7 Things Women Need to Know About IUDs

by Allison Bush Editor

What is an IUD?

IUD stands for "intrauterine device." They are small, T-shaped devices made of flexible plastic and they're inserted by a health care provider into a woman's uterus to prevent pregnancy.

Are there different types of IUDs?

There are two different types of IUDs currently on the market: copper, hormone-free IUDs and hormonal IUDs. The ParaGard IUD is the only hormone-free IUD and is wrapped with copper, which is a natural sperm killer. It's effective for up to 12 years. The other available IUDs, Mirena and Skyla, release a small amount of the hormone progestin and are effective for five years and three years, respectively.

Do IUDs cause an abortion?

No, IUDs do not cause abortions - that is a myth. Multiple studies indicate that IUDs work by preventing sperm from reaching an egg. They prevent pregnancies, they don't end them.

Are IUDs covered by insurance?

Under the Affordable Care Act, most insurance companies must cover all FDA-approved methods of birth control, including IUDs, with no out-of-pocket expense. However, insurance companies are only required to cover one type of each birth control method, which means not every kind of IUD may be included in your plan or available without a copay.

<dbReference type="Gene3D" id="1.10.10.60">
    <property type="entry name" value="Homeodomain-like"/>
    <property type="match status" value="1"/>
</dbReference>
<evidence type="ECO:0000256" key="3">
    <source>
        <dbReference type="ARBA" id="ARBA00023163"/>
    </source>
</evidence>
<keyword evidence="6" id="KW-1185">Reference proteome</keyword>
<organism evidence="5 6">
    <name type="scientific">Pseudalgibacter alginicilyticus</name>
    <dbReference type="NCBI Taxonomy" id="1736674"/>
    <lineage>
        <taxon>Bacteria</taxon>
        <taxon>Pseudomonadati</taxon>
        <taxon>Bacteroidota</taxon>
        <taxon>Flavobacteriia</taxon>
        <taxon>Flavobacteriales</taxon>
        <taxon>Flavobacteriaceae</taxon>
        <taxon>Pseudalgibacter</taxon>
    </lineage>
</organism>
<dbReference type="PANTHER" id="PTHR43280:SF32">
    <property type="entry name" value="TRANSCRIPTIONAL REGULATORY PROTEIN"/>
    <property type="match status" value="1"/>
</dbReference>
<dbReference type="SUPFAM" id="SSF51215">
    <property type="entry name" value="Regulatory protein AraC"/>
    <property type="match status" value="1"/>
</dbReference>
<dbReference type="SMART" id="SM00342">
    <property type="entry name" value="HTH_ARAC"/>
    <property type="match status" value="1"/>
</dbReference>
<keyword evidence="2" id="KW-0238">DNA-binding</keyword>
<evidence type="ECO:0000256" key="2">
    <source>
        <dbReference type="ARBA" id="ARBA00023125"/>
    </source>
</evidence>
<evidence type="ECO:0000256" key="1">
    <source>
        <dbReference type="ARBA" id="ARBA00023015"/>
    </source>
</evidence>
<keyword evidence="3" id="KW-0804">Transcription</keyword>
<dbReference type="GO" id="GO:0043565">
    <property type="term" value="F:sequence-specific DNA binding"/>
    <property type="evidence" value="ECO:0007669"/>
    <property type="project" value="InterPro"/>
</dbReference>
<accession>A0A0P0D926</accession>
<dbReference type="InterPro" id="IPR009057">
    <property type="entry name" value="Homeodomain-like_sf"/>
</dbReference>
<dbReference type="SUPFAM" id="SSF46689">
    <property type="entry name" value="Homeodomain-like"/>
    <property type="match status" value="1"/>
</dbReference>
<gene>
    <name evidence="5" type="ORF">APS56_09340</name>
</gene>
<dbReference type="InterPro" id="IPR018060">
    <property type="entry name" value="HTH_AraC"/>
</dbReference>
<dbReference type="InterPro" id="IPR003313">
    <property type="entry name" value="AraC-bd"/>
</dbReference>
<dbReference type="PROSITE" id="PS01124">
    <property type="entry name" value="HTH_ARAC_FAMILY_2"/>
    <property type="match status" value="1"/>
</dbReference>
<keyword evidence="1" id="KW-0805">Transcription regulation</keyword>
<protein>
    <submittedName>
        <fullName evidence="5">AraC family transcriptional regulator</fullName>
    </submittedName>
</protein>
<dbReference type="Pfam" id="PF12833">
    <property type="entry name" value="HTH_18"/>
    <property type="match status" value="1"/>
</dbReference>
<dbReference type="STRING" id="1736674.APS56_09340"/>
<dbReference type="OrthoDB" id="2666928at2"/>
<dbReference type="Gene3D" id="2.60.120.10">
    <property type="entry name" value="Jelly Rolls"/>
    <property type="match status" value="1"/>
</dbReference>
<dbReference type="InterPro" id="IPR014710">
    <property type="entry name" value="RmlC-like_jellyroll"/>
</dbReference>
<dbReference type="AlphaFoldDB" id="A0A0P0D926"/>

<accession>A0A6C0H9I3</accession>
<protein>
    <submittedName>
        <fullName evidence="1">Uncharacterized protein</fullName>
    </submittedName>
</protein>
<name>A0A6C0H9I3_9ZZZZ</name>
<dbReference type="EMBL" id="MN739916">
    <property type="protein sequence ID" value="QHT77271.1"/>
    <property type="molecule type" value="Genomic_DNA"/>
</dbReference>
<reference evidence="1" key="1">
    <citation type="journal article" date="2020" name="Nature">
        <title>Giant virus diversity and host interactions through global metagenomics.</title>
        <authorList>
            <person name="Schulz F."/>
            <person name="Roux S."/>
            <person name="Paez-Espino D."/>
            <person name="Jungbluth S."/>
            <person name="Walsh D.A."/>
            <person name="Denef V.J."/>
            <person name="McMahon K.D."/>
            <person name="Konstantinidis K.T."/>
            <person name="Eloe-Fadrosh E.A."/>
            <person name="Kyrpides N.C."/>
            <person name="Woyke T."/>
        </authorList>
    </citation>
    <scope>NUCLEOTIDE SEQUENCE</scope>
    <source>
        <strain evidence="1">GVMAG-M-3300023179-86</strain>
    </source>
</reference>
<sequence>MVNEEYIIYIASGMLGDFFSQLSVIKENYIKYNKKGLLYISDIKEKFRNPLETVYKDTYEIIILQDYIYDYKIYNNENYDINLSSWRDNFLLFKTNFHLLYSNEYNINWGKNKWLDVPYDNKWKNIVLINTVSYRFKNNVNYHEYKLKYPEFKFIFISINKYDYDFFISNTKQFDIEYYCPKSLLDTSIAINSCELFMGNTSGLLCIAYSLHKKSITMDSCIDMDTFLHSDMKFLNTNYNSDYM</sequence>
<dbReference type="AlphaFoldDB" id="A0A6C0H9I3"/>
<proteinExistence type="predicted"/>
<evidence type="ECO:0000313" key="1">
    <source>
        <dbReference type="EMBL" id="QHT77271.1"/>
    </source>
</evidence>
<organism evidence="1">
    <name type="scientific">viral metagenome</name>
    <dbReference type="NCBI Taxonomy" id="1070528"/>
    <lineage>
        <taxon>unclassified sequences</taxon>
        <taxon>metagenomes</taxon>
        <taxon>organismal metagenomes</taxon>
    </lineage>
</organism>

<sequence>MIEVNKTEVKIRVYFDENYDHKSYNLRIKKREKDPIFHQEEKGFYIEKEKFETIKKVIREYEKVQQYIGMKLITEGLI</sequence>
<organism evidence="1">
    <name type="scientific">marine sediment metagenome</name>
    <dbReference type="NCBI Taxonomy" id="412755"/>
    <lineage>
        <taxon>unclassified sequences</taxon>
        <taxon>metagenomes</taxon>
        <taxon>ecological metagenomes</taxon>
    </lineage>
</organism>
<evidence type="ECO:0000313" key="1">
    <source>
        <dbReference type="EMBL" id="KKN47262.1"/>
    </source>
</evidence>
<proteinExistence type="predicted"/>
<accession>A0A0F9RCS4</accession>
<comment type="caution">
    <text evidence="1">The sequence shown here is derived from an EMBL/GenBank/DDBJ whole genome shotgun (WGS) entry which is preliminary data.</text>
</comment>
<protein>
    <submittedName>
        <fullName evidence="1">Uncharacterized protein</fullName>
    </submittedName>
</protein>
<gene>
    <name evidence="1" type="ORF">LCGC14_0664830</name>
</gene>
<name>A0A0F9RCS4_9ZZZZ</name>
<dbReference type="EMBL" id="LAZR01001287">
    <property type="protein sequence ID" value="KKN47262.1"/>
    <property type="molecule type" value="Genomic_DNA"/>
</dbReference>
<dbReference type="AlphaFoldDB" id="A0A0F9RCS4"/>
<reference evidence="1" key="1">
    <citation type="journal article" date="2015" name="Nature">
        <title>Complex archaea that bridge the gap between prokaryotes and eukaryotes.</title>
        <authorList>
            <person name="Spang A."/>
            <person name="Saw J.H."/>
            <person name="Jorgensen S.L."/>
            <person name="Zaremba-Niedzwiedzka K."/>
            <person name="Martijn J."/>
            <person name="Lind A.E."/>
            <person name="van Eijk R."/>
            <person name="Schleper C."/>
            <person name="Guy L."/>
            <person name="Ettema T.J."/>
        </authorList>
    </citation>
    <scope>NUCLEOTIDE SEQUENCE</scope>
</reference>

What are the risks of an IUD?

You may experience some side effects, including mild to moderate pain when the IUD is put in, cramping or backache for a few days, and spotting between periods in the first 3–6 months. With Mirena and Skyla, you may experience irregular periods in the first 3–6 months, and with ParaGard, you may have heavier periods and worse menstrual cramps. Other, more serious risks, include infection, or movement of the IUD.

Who is a good candidate for an IUD?

IUDs are great for women who are certain they don't want to get pregnant anytime in the near future. Hormonal IUDs are also good for women who wish to have lighter periods. You should not use an IUD if you have an STD, have had a pelvic infection in the last three months, cervical cancer, or if you think you might be pregnant.

How are IUDs removed?

Removing or replacing an IUD is usually a simple process performed by your health care provider. You should never try to remove an IUD yourself - this can result in serious injury. In rare cases, a surgical tool may be used to free the IUD.

Allison Bush
Meet Our Writer
Allison Bush

Allison Bush is a former HealthCentral editor who covered a wide range of health topics.